Here is an essay I wrote a year ago on the nature of control and power in Stalinist Russia. I booked at George Orwell's famous novel 1984 as a basis for establishing the meaning of control in the political climate.
The essay is a few thousand words long, so I will probably shorten it in the near future to provide a more concise, blog-friendly version of my argument. I also haven't looked at it in a year, so please be forgiving; as a 16 year old this was my first lengthy essay and the first essay whereby I conducted independent research and wrote the whole thing on my own. Since I wrote it in the space of a week and a half my research wasn't extensive, so some of the opinions are simplified.
The meaning and level of control in Stalinist Russia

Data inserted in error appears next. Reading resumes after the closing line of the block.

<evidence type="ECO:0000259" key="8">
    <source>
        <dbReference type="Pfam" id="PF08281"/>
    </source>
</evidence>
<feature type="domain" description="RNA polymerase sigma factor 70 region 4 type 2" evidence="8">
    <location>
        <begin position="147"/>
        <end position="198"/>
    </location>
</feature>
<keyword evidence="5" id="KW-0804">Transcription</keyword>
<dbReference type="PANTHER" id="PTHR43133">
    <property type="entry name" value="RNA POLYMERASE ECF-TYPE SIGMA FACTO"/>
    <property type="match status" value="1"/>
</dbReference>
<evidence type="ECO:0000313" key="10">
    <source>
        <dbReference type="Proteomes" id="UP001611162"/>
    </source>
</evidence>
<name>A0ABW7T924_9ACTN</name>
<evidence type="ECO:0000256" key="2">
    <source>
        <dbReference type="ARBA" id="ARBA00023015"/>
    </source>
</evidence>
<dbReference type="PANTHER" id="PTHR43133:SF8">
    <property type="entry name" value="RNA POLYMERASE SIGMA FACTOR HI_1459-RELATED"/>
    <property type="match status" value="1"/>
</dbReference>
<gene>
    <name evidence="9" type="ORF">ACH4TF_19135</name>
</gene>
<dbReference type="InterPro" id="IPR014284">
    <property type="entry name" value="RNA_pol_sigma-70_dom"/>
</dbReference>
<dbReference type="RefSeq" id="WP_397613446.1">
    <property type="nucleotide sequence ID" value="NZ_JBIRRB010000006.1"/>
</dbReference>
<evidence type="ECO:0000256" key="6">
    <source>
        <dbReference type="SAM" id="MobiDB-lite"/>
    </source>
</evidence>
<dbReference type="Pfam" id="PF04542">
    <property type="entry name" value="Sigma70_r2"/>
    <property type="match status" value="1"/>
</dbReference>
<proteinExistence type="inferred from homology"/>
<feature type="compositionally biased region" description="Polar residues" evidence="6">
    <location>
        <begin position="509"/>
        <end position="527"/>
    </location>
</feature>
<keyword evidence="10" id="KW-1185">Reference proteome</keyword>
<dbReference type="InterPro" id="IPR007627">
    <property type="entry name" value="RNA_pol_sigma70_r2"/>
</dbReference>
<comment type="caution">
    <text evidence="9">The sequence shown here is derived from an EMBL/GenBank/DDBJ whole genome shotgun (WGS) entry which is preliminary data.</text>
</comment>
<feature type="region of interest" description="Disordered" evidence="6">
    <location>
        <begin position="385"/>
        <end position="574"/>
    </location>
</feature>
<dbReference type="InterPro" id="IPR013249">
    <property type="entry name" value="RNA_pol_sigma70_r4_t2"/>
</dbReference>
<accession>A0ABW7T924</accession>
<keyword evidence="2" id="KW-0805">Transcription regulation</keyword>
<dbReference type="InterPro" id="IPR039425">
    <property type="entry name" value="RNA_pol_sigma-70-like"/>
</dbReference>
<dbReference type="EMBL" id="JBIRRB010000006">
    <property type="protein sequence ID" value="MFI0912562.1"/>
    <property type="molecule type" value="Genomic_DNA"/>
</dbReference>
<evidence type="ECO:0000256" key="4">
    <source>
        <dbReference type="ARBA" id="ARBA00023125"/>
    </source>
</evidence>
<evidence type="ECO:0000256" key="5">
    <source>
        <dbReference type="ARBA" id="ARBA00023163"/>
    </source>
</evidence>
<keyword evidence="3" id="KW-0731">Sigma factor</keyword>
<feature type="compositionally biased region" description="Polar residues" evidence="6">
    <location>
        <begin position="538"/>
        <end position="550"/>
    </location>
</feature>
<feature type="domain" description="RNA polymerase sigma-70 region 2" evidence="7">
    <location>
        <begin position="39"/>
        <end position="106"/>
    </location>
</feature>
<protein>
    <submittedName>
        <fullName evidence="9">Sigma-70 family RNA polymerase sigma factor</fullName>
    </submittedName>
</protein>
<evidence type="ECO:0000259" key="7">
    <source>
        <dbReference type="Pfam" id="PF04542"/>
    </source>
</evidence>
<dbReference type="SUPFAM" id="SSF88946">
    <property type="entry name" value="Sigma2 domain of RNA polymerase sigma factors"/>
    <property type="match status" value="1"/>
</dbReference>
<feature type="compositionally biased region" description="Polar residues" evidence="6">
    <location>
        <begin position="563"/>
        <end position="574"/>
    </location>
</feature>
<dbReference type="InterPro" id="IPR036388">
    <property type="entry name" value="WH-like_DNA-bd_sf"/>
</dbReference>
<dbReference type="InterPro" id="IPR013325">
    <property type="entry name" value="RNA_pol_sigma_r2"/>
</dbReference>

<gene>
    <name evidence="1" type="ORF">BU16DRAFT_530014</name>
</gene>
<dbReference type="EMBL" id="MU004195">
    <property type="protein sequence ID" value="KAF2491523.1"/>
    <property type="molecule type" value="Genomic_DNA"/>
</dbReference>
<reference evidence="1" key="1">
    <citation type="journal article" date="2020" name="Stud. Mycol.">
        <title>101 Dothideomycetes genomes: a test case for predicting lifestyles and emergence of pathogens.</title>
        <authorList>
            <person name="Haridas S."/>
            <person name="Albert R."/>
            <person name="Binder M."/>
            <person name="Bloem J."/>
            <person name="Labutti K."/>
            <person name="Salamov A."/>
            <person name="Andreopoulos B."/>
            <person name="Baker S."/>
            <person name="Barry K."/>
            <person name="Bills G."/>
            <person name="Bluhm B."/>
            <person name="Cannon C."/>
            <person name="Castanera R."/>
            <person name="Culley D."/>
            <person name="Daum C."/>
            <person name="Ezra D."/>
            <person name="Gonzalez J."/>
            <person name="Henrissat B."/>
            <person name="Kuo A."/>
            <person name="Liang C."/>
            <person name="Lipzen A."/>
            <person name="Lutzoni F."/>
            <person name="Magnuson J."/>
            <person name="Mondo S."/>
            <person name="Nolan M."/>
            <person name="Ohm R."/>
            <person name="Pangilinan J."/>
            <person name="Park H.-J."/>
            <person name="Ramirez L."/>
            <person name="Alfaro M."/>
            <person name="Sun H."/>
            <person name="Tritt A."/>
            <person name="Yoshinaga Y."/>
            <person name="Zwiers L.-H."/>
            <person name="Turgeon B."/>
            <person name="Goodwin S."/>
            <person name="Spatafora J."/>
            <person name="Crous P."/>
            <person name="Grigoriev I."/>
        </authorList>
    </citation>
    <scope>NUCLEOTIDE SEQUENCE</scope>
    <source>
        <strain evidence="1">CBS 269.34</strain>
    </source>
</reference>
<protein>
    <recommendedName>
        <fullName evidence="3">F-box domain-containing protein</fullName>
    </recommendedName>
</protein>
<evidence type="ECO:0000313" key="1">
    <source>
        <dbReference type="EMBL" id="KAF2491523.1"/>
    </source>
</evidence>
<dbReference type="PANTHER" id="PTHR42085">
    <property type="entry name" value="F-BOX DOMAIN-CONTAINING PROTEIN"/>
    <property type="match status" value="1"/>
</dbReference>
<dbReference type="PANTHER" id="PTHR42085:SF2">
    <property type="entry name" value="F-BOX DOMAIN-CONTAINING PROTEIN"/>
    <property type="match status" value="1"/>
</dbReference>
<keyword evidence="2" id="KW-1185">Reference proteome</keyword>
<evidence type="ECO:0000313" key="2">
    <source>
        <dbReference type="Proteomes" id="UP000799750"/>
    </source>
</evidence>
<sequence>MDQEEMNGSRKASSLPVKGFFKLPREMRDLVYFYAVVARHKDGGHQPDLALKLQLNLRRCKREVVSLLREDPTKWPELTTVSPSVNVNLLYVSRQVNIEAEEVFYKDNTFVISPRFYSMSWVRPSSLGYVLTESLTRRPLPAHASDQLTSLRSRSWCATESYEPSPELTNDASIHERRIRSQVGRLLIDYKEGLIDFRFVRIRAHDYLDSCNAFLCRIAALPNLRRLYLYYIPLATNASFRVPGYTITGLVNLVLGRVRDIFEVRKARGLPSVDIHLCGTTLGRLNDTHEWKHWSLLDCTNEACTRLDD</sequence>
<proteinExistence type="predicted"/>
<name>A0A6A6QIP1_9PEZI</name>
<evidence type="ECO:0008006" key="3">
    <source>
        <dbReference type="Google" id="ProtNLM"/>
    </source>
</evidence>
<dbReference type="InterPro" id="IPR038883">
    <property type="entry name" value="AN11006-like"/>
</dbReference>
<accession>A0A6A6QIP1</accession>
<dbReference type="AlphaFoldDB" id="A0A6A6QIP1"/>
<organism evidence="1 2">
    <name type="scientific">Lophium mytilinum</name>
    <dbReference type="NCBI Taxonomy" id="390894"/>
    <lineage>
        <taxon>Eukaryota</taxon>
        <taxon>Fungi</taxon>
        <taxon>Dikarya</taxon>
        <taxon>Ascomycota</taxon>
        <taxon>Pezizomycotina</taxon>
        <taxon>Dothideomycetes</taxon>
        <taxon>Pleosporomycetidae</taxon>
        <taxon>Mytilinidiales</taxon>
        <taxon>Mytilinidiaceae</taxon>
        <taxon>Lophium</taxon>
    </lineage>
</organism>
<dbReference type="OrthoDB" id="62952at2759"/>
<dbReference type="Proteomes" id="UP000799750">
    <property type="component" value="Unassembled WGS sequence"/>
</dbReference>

To look into control in Stalinist Russia, the meaning of total and complete control must first be established. The political novel 1984 by George Orwell depicts a society in which controlling the ideas and thoughts of the people is more important than a physical repression of the opposition. Following this theory, if the thoughts of an entire population are controlled completely, then absolute control exists. If we take this as the definition of ultimate authority then it cannot exist, even in a repressive regime such as that of Stalin. However 1984 very effectively portrays a realistic society in which the people accept everything without doubt or question. 1984 suggests that it is more important for the ideas of a regime to be maintained than a single individual’s power. Therefore the question the political novel raises is about the possibility of complete control over a population, not in the hands of an individual but an ideology, as Party member O’Brien reveals whilst torturing Winston: